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The modern literary tradition—in particular, the Lost Generation writers and their contemporaries—has done something curious in romanticizing the throes of alcoholism. Hemingway, Faulkner and Fitzgerald were all raging alcoholics and filled their novels with characters who acted likewise. But never before, and rarely today, does a novelist confront addiction so intimately and personally as Jerzy Pilch in his recently translated novel, “The Mighty Angel.”
A darkly humorous, yet undeniably serious, look into the life of a repeatedly relapsing alcoholic (also named Jerzy) and his recovering brethren in and out of rehab comes as no great surprise from one of Poland’s most celebrated writers. “The Mighty Angel” cemented Pilch’s reputation, earning him Poland’s NIKE Literary Award in 2001. It was well-deserved. Pilch unflinchingly confronts the emotional reality of alcoholism and suggests a more sobering reality beyond sobriety.
It’s unclear for whom the narrative is intended. As the narrator, Jerzy speaks to himself, speaks to his lover, speaks to himself again (this time sober), speaks to the girl in the yellow dress, and—it seems—speaks to us as well. In his own words, he is “writing about you and [he’s] writing about [himself] not only to show that true alcoholic prose does not end in death; it ends in life, and who knows how life will end.” His ambivalence towards alcohol abuse—and, for that matter, toward any direction for his life in general—composes the novel’s substance. This ambiguity forces Jerzy to face a constant struggle: “...therapists are striving to bring reality to the point of sobriety, whereas I’m striving to bring reality to the point of literature, and at a certain moment our paths inevitably diverge.”
Pilch calls on the words of writers and thinkers like Leibnitz, Dostoevsky, Nabokov and Kierkegaard to answer his existential questions. But he hesitates to analyze his own life as an alcoholic, and he uses the stories of his fellow addicts instead: Don Juan the Rib, The Most Wanted Terrorist in the World, the Sugar King, the Queen of Kent, the Hero of Socialist Labor, and various other minor characters. Despite a dense population and a strangely episodic narrative framework, each of Pilch’s characters reads as an emotional mirror; their struggles with alcoholism map a microcosm of the struggles of the human experience. Pilch seems to suggest that rehabilitation is an experience akin to religious purgation, or even experience in combat, referring to the time before and after as “civilian life.” Jerzy’s addiction even finds a human counterpart in the form of his obsession with the mysterious poet Alberta Lulaj, “the girl in a yellow dress.”
Pilch’s memoir-like style blends black comedy, amateur psychology, and homage to Homeric epithet, like “Don Juan the Rib, in civilian life a hairdresser, and additionally, a musician.” Epithets like this one, while routine, help define the characters as much for Jerzy as they do for the reader. But as it turns out, the validity of their stories is uncertain; Jerzy stakes his position in the rehabilitation center by retelling (or rather, recreating) the lives of the various alcoholics. A typical truck driver becomes the Most Wanted Terrorist in the World; a hairdresser and musician becomes Don Juan the Rib; and a particularly religious patient becomes the reincarnation of John the Baptist.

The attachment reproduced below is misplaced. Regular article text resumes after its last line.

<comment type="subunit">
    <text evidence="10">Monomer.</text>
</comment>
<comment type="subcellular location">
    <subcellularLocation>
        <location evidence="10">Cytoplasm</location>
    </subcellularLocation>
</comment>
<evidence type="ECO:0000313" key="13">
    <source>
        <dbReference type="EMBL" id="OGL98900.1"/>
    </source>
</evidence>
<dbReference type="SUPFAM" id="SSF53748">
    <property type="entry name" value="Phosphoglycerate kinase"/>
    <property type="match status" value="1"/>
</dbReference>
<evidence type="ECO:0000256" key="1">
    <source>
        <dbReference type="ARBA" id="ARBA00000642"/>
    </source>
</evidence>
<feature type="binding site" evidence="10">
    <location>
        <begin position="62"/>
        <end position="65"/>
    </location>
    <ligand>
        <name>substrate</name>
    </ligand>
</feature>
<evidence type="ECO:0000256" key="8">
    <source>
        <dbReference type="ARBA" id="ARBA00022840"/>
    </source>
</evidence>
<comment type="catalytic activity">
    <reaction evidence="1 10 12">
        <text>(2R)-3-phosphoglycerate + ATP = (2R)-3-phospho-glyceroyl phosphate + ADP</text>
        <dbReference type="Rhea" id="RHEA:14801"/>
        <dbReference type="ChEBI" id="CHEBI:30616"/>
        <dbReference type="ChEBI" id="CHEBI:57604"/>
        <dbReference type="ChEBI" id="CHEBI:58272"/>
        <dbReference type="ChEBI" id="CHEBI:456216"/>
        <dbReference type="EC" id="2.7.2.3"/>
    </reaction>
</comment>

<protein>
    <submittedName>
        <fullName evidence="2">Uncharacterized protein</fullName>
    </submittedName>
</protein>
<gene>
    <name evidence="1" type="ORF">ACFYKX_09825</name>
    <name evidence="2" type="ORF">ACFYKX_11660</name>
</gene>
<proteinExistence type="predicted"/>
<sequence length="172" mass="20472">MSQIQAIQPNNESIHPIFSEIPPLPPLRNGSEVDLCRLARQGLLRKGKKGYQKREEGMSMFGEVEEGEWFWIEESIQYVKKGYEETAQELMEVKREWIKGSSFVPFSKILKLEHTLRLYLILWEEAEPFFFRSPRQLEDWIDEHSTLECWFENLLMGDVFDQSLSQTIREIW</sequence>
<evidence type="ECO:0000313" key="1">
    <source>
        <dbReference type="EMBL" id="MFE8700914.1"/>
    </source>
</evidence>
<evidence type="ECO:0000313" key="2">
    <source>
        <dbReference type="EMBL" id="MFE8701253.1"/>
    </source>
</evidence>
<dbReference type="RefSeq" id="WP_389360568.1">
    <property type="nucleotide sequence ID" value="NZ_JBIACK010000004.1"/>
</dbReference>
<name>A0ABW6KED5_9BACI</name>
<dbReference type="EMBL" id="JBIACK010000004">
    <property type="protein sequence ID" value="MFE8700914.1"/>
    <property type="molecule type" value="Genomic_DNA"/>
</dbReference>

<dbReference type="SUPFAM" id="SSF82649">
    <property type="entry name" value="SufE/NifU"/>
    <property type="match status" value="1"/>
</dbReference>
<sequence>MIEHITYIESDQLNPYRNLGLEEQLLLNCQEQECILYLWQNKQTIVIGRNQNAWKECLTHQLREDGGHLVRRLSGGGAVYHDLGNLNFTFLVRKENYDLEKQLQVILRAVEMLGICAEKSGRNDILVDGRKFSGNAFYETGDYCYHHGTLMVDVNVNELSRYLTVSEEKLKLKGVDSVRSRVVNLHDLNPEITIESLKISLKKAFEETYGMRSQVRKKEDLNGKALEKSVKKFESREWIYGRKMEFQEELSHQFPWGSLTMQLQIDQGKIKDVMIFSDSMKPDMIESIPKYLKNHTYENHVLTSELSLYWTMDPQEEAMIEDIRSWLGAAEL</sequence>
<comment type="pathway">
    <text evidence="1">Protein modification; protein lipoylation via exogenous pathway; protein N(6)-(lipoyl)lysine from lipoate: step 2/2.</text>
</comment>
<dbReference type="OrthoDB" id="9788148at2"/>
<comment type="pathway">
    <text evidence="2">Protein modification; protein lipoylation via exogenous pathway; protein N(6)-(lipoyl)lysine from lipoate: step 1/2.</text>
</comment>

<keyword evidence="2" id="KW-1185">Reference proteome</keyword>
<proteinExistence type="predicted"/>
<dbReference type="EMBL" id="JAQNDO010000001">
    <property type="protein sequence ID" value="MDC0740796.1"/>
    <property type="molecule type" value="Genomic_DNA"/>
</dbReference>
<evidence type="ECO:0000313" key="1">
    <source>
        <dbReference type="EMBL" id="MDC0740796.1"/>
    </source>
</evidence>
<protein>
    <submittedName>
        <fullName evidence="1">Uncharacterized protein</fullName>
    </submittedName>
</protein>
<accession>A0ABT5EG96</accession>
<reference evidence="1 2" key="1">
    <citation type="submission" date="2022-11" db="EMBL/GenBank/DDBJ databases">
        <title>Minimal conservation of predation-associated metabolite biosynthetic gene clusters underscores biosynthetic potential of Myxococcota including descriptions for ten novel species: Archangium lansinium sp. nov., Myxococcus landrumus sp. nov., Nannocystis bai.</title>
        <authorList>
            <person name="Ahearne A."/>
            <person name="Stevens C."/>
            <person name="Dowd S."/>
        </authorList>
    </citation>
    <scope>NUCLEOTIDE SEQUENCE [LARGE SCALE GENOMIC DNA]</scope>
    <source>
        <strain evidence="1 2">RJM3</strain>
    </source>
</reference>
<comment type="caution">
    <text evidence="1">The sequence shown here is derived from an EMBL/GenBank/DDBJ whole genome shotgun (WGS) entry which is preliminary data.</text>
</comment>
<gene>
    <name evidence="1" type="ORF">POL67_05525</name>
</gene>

In his mind, alcohol is Jerzy’s muse; as long as he drinks he will have material to write. Jerzy takes no time to avoid drinking again after leaving the center; he hails a cab to the bar whose title the novel bears. But the Mighty Angel is a name that Jerzy attributes to his love as well—the elusive girl in the yellow dress. The question arises whether this angel, this manifold savior, is just as fragile and just as fraught as the alcoholics that worship it. While Jerzy seems to have escaped this cycle of rehabilitation and relapse by the novel’s end, the reader is left to wonder whether its only a matter of time before he regresses again. His fascination with this cycle, with its own sobering reality, perhaps as much as his own addiction, almost goes as far as to guarantee his return: “Even now they believe they won’t drink anymore; they’re profoundly convinced they’ll never drink another glass in their lives. They promised themselves this in all honesty. Naturally, they’re incapable of it… Sooner or later the talons of addiction tighten around their thirsty throats.”
So, the real outcome is left to our speculation. Jerzy tells us, “I was ruled by my tongue. I was ruled by women. I was ruled by alcohol.” In the end, Jerzy admits to his sobriety and owns his mistakes and successes: “...to my credit was my despair; to my credit were my prayers, and to my credit is my love.” But ultimately more intriguing is Jerzy’s mental block on the question of alcohol and the nagging doubt that this lack of resolution instills in the affixed reader: “…in my case especially it’s impossible, to live a long and happy life when you drink. But how can you live a long and happy life if you don’t drink?”
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